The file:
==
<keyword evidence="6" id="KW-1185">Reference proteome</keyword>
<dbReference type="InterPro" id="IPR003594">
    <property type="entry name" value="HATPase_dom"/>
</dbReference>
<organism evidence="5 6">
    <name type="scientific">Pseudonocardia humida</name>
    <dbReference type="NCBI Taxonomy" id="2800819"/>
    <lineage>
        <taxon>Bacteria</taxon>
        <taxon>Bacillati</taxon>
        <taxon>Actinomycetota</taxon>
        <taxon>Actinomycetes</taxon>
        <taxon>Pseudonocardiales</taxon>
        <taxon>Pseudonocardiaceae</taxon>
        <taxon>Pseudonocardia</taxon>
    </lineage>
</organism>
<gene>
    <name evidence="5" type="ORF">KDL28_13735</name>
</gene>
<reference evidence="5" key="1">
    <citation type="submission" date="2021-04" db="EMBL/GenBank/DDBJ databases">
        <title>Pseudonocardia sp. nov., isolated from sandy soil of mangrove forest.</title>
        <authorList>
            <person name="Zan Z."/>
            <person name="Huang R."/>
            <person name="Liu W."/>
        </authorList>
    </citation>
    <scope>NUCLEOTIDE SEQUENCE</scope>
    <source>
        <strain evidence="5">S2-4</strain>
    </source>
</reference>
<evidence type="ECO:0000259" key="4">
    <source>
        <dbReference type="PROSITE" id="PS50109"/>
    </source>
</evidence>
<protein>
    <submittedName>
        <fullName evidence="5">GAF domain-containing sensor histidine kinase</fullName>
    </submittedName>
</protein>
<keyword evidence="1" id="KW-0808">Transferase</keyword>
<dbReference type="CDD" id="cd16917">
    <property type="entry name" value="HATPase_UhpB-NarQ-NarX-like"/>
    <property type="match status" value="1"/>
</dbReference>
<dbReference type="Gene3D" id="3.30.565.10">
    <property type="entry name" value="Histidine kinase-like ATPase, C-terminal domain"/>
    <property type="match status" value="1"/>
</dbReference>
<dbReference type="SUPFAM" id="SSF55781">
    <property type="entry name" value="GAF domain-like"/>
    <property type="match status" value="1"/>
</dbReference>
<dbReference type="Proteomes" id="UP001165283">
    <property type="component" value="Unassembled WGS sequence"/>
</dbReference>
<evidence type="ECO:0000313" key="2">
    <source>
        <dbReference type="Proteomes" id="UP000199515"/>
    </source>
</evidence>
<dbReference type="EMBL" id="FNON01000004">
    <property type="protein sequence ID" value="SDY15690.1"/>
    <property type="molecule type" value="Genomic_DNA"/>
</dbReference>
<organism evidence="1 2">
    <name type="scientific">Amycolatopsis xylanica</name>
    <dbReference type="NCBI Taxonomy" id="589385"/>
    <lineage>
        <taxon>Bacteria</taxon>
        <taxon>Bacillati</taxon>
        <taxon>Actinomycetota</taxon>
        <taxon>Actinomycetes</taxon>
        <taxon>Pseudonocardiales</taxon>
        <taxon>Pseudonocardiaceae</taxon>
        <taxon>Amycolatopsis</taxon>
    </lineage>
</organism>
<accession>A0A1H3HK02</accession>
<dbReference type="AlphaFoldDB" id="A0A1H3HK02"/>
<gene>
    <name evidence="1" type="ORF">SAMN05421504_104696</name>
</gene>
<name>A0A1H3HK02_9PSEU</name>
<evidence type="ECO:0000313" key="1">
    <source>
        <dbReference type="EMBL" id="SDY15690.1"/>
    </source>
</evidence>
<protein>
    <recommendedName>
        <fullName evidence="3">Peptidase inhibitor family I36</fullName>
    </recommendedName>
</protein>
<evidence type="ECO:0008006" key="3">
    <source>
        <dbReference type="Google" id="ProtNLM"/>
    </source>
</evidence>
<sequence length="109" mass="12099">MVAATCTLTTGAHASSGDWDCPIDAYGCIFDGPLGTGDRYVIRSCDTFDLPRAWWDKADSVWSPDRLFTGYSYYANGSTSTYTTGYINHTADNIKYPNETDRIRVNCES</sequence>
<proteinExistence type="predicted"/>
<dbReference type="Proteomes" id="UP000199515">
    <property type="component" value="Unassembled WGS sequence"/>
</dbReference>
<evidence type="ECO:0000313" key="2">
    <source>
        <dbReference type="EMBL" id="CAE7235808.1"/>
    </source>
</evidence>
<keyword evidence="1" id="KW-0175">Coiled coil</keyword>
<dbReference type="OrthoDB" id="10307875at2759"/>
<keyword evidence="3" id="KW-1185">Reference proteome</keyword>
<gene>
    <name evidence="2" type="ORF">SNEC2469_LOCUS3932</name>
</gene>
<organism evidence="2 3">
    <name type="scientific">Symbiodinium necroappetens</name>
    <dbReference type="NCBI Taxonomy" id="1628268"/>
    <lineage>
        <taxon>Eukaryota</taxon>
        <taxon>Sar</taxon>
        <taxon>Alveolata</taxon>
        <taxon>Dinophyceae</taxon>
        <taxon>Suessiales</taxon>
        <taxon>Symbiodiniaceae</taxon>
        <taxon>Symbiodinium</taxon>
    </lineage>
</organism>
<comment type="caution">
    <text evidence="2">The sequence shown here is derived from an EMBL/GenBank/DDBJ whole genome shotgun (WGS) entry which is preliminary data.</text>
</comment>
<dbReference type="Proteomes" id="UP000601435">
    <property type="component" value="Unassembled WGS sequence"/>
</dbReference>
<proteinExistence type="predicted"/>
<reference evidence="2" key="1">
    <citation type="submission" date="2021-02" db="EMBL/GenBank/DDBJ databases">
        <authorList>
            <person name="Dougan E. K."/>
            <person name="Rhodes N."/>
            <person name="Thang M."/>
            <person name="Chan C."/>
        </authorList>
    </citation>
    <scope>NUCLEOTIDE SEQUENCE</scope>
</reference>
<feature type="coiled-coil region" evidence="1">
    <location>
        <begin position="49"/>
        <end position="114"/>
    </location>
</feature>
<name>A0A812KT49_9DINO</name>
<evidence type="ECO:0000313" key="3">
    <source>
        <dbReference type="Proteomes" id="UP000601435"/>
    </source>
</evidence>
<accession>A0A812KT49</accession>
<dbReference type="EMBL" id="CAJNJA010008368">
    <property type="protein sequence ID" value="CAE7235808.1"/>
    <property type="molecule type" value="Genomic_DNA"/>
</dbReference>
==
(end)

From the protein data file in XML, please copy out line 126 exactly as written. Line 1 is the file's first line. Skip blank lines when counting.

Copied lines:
        <taxon>Alveolata</taxon>